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News article created on 25 February 2013

No more leaks for Spouthouse Aqueduct

We’ve started a 30 day project to fix the leaking Spouthouse Aqueduct on the Tame Valley Canal in Sandwell, West Midlands.

Repairs to Spouthouse Aqueduct will cost £120,000 and involve specialist teams drilling 150mm to 200mm deep holes along the edge of the towpath alongside the aqueduct before injecting them with a resin. Once set, the resin should fill any small holes within the brickwork and prevent any further leaks and water seeping out from the aqueduct onto Spouthouse Lane below.

Ian Lane, principle waterway engineer from the Canal & River Trust, said: “We have been closely monitoring the problems at Spouthouse Aqueduct and have attempted a number of repairs over the years to stop it leaking.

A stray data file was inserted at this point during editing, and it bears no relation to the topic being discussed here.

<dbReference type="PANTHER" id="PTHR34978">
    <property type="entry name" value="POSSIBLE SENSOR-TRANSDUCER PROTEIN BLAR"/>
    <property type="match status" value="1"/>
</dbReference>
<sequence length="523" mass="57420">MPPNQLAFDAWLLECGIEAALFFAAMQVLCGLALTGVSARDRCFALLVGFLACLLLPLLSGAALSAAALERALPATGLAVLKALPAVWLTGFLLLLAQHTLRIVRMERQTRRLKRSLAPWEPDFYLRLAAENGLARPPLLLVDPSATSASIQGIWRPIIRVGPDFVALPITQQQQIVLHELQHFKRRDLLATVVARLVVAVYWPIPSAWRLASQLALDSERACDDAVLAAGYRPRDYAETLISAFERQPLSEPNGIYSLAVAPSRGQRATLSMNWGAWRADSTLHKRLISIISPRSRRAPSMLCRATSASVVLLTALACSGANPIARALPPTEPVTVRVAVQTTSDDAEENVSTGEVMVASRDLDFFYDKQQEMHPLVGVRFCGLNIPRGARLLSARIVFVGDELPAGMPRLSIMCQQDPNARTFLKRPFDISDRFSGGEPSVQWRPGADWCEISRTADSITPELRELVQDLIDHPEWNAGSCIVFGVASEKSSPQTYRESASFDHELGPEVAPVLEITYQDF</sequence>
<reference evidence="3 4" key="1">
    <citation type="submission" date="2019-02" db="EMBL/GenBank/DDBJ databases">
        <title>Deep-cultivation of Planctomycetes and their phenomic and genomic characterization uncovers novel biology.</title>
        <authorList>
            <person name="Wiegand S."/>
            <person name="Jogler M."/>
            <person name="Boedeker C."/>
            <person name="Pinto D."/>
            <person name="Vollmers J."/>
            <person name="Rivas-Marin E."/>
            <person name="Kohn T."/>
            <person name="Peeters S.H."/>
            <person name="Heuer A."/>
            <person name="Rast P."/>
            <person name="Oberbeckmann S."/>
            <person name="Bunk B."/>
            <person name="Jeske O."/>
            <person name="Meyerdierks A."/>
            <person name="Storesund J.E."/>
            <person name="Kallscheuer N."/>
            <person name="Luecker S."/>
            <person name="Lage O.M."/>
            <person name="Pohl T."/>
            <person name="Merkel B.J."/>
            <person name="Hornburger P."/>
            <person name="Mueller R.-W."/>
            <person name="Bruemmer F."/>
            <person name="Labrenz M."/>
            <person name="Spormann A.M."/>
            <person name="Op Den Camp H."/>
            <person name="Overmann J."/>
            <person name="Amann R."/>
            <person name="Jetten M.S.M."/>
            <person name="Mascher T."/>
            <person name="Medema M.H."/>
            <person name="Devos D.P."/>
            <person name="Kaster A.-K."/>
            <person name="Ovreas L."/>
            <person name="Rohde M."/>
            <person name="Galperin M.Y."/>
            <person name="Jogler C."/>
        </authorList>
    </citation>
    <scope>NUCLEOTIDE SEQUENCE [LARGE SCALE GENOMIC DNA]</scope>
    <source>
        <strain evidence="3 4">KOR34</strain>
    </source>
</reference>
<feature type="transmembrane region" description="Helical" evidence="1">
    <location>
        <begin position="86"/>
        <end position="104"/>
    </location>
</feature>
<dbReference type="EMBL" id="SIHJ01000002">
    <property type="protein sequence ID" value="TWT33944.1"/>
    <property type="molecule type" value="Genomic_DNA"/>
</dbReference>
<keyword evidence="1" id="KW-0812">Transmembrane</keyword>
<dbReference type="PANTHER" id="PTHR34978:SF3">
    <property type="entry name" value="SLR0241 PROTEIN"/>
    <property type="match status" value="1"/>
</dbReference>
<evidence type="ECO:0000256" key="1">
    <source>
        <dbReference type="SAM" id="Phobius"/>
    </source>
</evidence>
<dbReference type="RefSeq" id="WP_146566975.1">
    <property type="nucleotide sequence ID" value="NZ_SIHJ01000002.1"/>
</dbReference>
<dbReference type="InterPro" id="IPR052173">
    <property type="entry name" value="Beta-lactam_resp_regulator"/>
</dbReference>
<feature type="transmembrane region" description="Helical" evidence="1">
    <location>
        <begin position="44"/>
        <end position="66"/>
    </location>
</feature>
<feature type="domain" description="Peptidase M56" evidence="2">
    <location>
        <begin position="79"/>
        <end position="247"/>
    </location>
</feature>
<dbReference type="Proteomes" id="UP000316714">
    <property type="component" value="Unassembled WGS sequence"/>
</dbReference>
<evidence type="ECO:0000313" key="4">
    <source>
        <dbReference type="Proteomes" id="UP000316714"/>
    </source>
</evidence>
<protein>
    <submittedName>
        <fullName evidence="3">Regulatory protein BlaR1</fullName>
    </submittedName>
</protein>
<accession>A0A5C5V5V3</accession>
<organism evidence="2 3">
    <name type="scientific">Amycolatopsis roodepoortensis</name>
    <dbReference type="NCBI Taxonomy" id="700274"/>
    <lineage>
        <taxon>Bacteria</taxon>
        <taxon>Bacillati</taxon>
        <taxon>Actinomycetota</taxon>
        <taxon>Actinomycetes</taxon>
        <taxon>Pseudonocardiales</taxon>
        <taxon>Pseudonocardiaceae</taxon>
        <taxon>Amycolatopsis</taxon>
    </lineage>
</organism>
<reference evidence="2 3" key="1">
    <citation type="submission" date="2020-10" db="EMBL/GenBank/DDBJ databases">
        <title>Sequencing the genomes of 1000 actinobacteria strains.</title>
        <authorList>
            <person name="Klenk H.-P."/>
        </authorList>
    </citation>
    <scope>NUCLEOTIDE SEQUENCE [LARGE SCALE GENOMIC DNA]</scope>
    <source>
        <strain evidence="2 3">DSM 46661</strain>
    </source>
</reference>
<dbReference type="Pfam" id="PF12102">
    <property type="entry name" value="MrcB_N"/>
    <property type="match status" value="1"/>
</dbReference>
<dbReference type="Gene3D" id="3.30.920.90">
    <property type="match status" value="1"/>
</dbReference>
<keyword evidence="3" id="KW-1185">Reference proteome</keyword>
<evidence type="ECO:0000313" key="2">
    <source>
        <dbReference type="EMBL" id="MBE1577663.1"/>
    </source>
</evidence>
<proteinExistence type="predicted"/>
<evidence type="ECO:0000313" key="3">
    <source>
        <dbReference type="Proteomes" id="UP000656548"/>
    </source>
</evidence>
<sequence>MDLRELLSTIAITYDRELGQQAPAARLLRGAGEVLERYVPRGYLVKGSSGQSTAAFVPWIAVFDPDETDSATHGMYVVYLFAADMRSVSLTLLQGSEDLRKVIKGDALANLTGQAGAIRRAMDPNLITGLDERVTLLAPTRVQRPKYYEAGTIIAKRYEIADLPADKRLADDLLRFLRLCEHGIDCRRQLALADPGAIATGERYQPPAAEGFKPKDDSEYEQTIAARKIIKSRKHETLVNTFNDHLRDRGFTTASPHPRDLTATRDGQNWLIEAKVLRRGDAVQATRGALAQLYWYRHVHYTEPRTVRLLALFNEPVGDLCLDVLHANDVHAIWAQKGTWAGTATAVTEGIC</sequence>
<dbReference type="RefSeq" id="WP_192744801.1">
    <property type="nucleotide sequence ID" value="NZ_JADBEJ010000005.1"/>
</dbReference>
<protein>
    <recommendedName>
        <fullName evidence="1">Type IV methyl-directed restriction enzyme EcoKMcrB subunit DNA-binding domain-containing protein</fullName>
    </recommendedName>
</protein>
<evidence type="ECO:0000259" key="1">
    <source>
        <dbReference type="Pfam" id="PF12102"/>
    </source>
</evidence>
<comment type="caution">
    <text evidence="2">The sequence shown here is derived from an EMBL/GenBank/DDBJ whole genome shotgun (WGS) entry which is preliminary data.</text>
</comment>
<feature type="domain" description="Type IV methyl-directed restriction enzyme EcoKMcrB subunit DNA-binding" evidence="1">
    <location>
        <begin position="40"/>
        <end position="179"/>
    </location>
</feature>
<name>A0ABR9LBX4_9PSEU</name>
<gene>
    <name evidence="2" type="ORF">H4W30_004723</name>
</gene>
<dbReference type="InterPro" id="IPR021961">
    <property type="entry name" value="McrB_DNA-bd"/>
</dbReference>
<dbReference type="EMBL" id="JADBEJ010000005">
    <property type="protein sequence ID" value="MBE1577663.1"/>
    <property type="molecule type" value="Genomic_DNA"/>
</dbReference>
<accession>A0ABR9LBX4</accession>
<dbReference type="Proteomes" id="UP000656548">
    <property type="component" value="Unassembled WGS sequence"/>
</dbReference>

"This is a complex project, but we believe that the works we are doing now will finally plug the leaks and help protect this 169-year old aqueduct for many years to come. Over the next few months we will closely monitor the aqueduct to make sure these repairs have been a success and that the leaks have stopped.”

Important role

Built in 1844 the Grade II Listed aqueduct carries the canal over Spouthouse Lane and forms part of the Birmingham Canal Navigations. Providing a gateway to the Black Country, the canals were a key transport route to the midlands and a hub of activity during the Industrial Revolution with many boats transporting goods such as coal and limestone. Today they are popular for boating, walking and cycling and continue to play an important role in the life and economy of the area.